Olympic Security – more political madness, more sensible views from our readers

A few further observations to wrap up the week in terms of the continuing G4S Olympic Security issue. The first is on the Minister, Jeremy Hunt, and his comment on the BBC’s Andrew Marr show that,

 “I think it’s completely normal that you’re going to find some contractors on a project of this size who aren’t able to deliver what they promise”.

Well, what can we say? Let’s hope it was just a throw-away line in the heat of the moment, because if he really believes that,  he shouldn’t be a Minister responsible for billions of pounds of taxpayers' money.

Completely normal”?  I can’t believe he’s daft or ill-informed enough to believe it, so we’ll put it down to a slip of the tongue. Imagine the MOD saying, “yes, that nuclear submarine blew up and destroyed Scotland,  but you know, you always get a few contractors who aren’t able to deliver what they promise when we build subs. Shame about Edinburgh”....

Then just to show we're not party political, Labour's Margaret Hodge said something equally silly yesterday:

"The chaos which has emerged over the security contract was predictable and undermines confidence in those responsible for managing the Games".

So, if it was predictable, and you're Chair of the Public Accounts Committee, why haven't you been all over the press for months warning that this was going to go wrong? Of course it wasn't "predictable" (for a start, we didn't know enough about the contract for that to be true) - pure political posturing I'm afraid.

Finally, do have a look at the comments we got on our previous pieces (here and here) around this topic. Very interesting and insightful. Here are a few excerpts, but I recommend you go back and take a look at the whole set. Thanks as always to everyone who adds their wisdom, opinion and views to the mix here...

Let’s start with an excerpt from TimBya’s contribution:

“Surely there must have been a pipeline in which you put raw recruits for them to be turned into trained security staff. You count them in, measure their progress and count them out on completion. Shortages, blockages, rejections should all be picked up in the process so at any point in time you should know whether you are on target…”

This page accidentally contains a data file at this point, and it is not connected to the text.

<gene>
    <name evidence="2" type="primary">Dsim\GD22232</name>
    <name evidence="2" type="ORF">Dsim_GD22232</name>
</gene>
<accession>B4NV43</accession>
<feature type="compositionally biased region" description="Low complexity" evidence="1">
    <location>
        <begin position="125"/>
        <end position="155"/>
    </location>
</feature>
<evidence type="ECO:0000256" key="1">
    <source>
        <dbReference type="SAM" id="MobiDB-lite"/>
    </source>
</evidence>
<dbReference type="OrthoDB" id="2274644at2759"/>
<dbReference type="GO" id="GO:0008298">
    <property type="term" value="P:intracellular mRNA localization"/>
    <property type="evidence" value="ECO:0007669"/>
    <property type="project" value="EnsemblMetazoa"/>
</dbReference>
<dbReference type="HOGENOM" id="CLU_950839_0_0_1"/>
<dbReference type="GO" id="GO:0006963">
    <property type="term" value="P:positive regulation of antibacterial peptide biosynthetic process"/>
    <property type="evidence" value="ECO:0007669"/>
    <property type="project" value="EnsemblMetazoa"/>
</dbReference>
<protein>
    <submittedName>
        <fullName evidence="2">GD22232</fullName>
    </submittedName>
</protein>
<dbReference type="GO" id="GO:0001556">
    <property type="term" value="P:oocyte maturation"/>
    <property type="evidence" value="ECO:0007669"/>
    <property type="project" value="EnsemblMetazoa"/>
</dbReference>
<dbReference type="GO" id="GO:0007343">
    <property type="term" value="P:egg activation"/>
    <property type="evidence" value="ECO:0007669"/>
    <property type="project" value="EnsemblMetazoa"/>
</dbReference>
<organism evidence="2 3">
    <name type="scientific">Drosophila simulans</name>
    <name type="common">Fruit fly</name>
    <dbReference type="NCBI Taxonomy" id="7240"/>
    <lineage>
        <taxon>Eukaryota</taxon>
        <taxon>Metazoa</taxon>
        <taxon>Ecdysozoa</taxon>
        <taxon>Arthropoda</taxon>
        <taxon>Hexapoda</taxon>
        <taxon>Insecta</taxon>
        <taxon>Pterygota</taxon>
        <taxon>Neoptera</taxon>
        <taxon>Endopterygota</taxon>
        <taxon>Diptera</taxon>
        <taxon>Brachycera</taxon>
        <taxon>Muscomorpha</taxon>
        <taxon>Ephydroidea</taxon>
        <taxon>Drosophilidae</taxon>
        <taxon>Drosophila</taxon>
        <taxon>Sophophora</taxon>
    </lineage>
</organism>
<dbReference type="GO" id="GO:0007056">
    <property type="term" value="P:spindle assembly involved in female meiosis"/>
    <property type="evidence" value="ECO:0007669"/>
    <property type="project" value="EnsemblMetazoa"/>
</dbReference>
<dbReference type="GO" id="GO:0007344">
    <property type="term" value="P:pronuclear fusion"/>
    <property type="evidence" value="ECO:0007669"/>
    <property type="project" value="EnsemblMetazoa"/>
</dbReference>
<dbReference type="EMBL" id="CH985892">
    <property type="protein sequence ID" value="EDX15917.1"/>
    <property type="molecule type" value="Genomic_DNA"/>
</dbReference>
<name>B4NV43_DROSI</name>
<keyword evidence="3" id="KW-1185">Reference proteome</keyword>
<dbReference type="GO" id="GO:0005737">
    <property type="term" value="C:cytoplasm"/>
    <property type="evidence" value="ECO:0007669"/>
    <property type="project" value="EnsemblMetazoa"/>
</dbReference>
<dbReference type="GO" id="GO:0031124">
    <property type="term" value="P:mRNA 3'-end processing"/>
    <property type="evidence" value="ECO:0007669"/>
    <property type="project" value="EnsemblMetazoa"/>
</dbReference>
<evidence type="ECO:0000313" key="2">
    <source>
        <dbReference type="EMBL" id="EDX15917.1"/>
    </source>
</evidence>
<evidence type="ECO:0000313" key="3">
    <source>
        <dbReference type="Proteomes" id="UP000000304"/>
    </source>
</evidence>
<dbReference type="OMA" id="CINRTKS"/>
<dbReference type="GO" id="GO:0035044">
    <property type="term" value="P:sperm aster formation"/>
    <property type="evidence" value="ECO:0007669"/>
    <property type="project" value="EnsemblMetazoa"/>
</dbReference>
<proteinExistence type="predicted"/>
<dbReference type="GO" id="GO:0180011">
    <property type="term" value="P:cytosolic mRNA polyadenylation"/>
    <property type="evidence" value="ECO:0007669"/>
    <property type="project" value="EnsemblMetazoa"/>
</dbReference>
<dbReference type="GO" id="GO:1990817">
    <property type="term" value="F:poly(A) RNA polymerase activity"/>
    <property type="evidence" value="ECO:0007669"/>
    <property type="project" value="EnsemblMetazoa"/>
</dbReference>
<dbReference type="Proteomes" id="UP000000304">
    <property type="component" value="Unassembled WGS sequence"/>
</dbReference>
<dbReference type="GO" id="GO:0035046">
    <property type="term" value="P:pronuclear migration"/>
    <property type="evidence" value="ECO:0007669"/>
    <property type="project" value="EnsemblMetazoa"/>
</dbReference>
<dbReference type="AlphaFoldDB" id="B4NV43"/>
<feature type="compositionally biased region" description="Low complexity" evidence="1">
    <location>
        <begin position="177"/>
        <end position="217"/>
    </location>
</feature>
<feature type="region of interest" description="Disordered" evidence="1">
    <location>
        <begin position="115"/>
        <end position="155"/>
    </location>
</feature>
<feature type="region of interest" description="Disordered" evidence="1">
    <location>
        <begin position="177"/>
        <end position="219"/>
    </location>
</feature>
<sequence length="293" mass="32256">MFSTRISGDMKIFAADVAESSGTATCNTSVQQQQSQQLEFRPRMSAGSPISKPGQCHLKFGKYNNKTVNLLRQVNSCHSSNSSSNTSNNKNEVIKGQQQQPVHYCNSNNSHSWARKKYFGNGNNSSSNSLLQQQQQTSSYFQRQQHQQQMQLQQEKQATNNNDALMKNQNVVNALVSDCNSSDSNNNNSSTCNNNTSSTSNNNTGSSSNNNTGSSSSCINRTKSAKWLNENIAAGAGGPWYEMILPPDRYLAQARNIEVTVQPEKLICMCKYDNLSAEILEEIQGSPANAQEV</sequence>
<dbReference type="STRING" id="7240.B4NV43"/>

And Dan added this:

Timing would be problematic – you don’t want to recruit and train the staff too early, or otherwise there’s nothing for them to guard. It looks like they’ve tried to recruit and train the staff in time for the event, but found out they don’t have the necessary infrastructure to pull it off.  If G4S were under the impression that they would be able to do it, and only realised the scale of the work required at the last minute, then assurances given to LOCOG would only be worth so much…

Paul Crean said (not unreasonably):

It would be interesting to see the contract with G4S! What guarantees did they give at the tendering stage that they would have sufficient resources etc…

Ian Heptinstall asked about the basis for contract award:

I trust G4S weren't chosen purely on low bid price – given the nature of this spend category? If so, then I assume they did some price & cost analysis of the bid prices? I wonder if they assumed that G4S would be employing £8.50/hour “children”. Even a generalist like me knows a key issue with staff agencies is where they get the people from.

Thanks again and more to come on the issue I suspect.

Share on Procurious

Discuss this:

Your email address will not be published. Required fields are marked *

This site uses Akismet to reduce spam. Learn how your comment data is processed.